Despite Domestic Policy Disputes, Biofuels Retain Significance on the World Stage

November 8, 2019

The domestic biofuel industry has taken some harsh hits in recent times, as evidenced by the heated disputes over biofuel policies and the questionable restraints the current administration seems to be placing on the sector’s ability to grow. But when a wider, more global view is taken, the prospects for the ethanol industry’s growth are strong and vigorous.

In the face of ongoing and harsh changes to our climate, the world is seeking lower carbon energy that will produce fewer greenhouse gas emissions (GHGs) that trigger those changes. By offering fewer emissions than those generated by our current reliance on carbon-based, fossil fuels (for example, coal, gasoline and diesel fuel), biofuels help stem these changes while enabling more secure adaptation to them.

As noted during the first-ever Global Ethanol Summit in Washington, D.C. last month, global ethanol production reached more than 29 billion gallons last year, a six-fold increase over the past 20 years.

More than 60 nations now have policies in place aimed at promoting ethanol production. Since 2017, 10 have announced either new policies or significantly expanded their existing policies, including markets like China and Brazil.

Among the principle drivers that will impact the ultimate growth of the global ethanol market is the fuel’s ability to reduce emissions. As nations seek to meet their commitments under the Paris Agreement, ethanol is an option that can reduce the carbon intensity of their transportation fuels. The USDA says that by 2022, with the efficiency of production continuing to improve, corn ethanol is expected to reduce greenhouse gas (GHG) emissions by 50 percent compared to conventional gasoline.

It’s important to note that ethanol blending also represents significant health benefits through improved air quality. The lower-emitting biofuel replaces costly and harmful aromatics and MTBE – a blending component of gasoline used as an oxygenate to raise the octane level in the fuel mix. Fewer emissions result in reduced respiratory and cardiac illness, a lower mortality rate, and a big reduction in national health care costs.

Blending also has another plus-side on the financial ledger, depending on relative fuel prices and petroleum refinery optimization. It can provide economic benefits to countries with or without the ability to produce biofuel feedstocks like corn, sugarcane and cassava. For countries with feedstocks available, ethanol policies economically support feedstock producers and complementary industries, boosting rural development.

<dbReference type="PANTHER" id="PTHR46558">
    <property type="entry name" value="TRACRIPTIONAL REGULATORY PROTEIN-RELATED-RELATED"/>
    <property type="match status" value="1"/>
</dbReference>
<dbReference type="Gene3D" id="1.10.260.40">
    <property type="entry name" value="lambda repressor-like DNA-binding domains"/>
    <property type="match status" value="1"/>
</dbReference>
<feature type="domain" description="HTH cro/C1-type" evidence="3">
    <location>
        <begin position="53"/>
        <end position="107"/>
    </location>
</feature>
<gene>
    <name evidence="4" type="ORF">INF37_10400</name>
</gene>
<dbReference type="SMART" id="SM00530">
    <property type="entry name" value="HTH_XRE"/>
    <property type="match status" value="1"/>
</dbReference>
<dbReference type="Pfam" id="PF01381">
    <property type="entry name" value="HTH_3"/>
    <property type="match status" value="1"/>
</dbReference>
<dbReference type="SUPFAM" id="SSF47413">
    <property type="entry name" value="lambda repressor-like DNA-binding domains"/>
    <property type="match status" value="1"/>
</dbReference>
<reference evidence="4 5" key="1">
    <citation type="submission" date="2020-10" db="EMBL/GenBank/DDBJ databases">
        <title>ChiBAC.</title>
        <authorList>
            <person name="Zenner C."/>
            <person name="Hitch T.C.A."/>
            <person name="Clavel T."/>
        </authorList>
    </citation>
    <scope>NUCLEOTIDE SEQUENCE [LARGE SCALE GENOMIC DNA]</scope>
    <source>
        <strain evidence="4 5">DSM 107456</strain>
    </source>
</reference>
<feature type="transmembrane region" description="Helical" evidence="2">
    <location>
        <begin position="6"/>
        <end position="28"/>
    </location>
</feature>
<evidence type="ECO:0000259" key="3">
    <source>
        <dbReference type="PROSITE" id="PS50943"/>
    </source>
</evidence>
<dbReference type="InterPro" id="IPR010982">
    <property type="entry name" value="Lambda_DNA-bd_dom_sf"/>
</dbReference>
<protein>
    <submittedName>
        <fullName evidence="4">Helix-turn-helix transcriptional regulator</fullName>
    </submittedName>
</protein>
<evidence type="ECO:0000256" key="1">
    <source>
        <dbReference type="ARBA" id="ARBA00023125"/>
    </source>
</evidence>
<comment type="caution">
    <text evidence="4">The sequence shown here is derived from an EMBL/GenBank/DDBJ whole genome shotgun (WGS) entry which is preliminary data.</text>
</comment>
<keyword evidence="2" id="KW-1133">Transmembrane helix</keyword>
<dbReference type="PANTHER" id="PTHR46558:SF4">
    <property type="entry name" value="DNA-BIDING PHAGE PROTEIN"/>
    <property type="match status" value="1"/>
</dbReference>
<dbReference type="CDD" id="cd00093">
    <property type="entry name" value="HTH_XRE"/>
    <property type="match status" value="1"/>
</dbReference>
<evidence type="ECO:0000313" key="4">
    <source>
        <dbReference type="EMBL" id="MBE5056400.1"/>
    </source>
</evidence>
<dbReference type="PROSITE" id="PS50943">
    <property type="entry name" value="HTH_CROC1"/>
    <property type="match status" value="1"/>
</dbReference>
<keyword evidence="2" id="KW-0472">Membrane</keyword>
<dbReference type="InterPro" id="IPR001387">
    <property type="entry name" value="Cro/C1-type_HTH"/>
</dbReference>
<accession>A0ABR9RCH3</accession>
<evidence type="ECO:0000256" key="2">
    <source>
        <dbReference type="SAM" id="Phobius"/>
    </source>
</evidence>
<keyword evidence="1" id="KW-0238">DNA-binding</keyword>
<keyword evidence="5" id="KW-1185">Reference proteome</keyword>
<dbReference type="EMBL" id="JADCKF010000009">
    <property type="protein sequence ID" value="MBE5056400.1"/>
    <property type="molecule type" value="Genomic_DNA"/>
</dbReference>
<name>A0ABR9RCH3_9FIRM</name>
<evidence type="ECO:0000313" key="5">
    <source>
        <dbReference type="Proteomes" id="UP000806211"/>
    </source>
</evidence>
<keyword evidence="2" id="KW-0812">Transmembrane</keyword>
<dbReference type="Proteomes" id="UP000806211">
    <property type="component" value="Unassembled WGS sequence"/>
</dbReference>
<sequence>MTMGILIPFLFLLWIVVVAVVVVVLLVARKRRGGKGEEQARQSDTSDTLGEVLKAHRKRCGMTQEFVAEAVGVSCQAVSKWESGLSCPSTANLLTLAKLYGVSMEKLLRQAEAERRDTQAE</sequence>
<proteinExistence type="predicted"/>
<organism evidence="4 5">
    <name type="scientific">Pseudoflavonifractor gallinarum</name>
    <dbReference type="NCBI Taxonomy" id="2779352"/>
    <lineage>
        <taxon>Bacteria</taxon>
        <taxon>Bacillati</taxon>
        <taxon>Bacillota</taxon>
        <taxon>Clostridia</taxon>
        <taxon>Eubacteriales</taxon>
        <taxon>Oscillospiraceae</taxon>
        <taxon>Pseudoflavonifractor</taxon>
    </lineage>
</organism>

The benefits of biofuels increase as the blend rate increases. E-10 (10 percent ethanol) has reliably shown its environmental and economic value. E15 or higher blends would only boost those benefits. The United States, Brazil, Paraguay, Thailand and others have proven that mid-level ethanol blends are safe for unmodified engines and are becoming widely available.

Of course, these fuels of the future must also be sustainably produced, a point of emphasis by the Global Bioenergy Partnership (GBEP). This international alliance, with some 80 partners and observers representing governments and international organizations, has been working since 2006 to facilitate the sustainable development of bioenergy.

To that end, a set of 24 sustainability indicators have been agreed upon by GBEP members to facilitate bioenergy development, including the production of biofuels. To date, the indicators have been implemented in 14 nations. The indicators are equally divided under the three pillars of sustainable development – environmental, social and economic. Their measurement at the national level is intended to inform decision making and facilitate the sustainable development of bioenergy.

Measured over time, these indicators will show continuous progress towards or away from a sustainable development path, as determined nationally.

Given the benefits of ethanol and other biofuels recognized around the world, we urge domestic stakeholders to reach out to policymakers and call on them to quickly resolve the ongoing dispute currently plaguing the sector. Only then can we get back to promoting a deliverable that can boost rural America and this nation’s efforts to deal with changing climate.

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